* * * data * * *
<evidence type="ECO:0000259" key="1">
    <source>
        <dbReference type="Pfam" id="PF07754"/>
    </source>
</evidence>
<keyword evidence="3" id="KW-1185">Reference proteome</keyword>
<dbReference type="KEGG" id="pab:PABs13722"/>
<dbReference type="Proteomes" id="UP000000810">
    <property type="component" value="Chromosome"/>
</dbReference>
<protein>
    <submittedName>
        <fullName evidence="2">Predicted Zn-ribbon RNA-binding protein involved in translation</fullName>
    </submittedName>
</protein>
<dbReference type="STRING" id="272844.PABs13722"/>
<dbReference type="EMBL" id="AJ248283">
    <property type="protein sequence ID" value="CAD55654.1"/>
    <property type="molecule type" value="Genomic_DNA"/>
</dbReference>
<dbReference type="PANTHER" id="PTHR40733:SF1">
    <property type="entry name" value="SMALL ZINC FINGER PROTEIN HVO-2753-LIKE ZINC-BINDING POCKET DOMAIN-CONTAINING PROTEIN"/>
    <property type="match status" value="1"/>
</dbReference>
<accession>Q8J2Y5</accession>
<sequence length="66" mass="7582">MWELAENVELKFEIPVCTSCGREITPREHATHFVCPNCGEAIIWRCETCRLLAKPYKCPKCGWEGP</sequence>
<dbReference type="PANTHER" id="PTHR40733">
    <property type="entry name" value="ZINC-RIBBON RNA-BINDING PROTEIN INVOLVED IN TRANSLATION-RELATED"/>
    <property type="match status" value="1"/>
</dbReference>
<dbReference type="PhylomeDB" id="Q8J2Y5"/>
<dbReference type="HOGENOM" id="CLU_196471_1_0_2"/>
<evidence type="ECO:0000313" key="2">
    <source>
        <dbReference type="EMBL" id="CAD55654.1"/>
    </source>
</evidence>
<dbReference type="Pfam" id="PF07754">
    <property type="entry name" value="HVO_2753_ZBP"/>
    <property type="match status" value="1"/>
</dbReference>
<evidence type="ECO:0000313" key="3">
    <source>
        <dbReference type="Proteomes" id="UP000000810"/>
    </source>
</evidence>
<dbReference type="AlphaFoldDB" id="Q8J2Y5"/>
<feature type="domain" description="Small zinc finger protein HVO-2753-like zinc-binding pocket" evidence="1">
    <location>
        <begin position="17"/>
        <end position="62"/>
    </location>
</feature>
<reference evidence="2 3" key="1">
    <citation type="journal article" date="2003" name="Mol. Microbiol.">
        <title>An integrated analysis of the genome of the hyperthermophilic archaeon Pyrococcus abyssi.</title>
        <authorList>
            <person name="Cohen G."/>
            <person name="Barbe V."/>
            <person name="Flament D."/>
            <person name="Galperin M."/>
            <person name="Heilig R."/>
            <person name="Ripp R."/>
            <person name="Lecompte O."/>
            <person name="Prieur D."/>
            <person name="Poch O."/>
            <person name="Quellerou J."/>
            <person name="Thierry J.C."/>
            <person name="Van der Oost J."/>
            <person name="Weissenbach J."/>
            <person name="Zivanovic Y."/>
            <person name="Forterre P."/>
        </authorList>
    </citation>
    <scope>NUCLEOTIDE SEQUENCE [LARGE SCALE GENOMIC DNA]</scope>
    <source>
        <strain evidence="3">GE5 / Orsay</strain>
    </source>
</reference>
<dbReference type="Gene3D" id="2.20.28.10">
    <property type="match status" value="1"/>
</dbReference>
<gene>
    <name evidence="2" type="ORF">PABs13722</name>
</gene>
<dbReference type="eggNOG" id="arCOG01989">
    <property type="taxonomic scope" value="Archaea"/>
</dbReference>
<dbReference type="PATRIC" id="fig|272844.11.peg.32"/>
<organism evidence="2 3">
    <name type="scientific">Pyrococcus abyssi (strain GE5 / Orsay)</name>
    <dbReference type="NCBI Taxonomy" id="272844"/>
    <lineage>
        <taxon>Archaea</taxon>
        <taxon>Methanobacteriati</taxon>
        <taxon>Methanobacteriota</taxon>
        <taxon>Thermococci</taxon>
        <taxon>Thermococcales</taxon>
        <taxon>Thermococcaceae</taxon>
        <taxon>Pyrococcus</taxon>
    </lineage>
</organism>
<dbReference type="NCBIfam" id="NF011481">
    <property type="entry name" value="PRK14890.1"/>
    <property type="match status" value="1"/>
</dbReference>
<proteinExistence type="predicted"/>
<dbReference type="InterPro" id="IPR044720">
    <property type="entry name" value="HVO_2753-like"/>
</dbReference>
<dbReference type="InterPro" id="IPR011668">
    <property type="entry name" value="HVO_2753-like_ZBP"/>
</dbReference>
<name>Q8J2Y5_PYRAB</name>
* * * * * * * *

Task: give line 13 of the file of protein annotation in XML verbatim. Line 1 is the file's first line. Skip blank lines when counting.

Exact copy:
        <fullName evidence="2">Predicted Zn-ribbon RNA-binding protein involved in translation</fullName>